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The Myth of the Perfect Parent

Have you ever had one of those days when you felt like every other parent has “it all together” but you? These feelings of inadequacy are common, especially with first time parents. Many of us have grown up with the notion that parents should be all-knowing, all- loving, and all-giving. However, no matter how great a job we do, we can’t be perfect. It is simply impossible. If we insist on denying our human nature and strive to become some “fantasy ideal,” we will set ourselves up to fail…miserably!

Why? Because family relationships are so intimate, we will never successfully convince our children we are infallible. This pretending and role-playing will inevitably harm our relationship with our children by fostering a sense of distrust and resentment. Realism about ourselves and our children is essential as we undertake the task of being parents. What every child wants and needs is a genuine, real person who is not afraid of making a mistake and admitting it.

Following are a few tips to help us avoid the pitfalls found in the world of perfect parenting:

  • Trust yourself– Because most parents truly care and want the best for their children, we can become entangled in the labyrinth of the latest parenting publications, scientific studies, and the well-meaning advice of friends and family. While all of these resources may be helpful at times, it is important to remember you are the authority on your child!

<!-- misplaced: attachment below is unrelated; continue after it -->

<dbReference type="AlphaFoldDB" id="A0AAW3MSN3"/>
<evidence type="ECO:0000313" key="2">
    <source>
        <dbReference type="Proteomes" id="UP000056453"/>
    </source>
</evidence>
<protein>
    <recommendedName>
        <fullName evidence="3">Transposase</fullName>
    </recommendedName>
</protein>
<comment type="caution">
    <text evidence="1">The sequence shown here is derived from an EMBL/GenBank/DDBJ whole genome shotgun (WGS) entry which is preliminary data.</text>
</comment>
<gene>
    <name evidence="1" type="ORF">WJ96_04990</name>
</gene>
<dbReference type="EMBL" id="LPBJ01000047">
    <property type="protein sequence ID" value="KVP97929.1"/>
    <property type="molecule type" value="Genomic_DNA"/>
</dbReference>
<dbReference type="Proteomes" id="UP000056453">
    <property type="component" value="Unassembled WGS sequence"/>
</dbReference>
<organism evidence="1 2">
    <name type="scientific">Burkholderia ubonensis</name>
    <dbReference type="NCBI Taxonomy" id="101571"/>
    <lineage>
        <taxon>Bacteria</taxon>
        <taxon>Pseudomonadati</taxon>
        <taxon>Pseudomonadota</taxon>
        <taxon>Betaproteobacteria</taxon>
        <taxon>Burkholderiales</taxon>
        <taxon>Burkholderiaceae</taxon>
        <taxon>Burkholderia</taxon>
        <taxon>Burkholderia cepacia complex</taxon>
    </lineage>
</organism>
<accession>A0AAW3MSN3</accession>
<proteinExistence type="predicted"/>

Avoid comparisons – Every family situation and the individuals involved are unique. It’s okay to allow our children to have boxed cereal on Saturday mornings, even if our neighbor does not. There is more than one ‘right’ way to parent. When we stop holding ourselves to an impossible standard, we can do the same for others. Parental judgment keeps parents from working productively together and reduces the sacred job of parenting to an unnecessary contest.

  • Children aren’t perfect– Trying to be the perfect parent sets us up to expect perfection from our children. Oftentimes children raised in a home where perfection is the standard, grow up feeling, that to be loved and accepted, they must also be perfect.
  • Stand back-Although it is very difficult at times to watch our children suffer, we can’t always protect them from pain. There are some life lessons that must be learned from experience.

If we run interference every time our child faces adversity we will deny them the opportunity to learn about principles such as perseverance, integrity, and the ability to accept failure.

  • Give yourself a break-When we make a mistake it is important not to judge ourselves too harshly. To build confident parenting skills it is necessary to learn from our failures as well as our successes. Apologizing for our errors, modeling forgiveness, and letting go of our guilt will help us remain positive and secure in our parenting.
  • Ask for help– No matter how hard we try we can’t do Spread the responsibility around. If someone asks what they can do to help, let them know. Being a good parent also involves taking care of ourselves. It is essential we develop a support system of friends, neighbors, and relatives, set realistic goals each day, and above all, relax!

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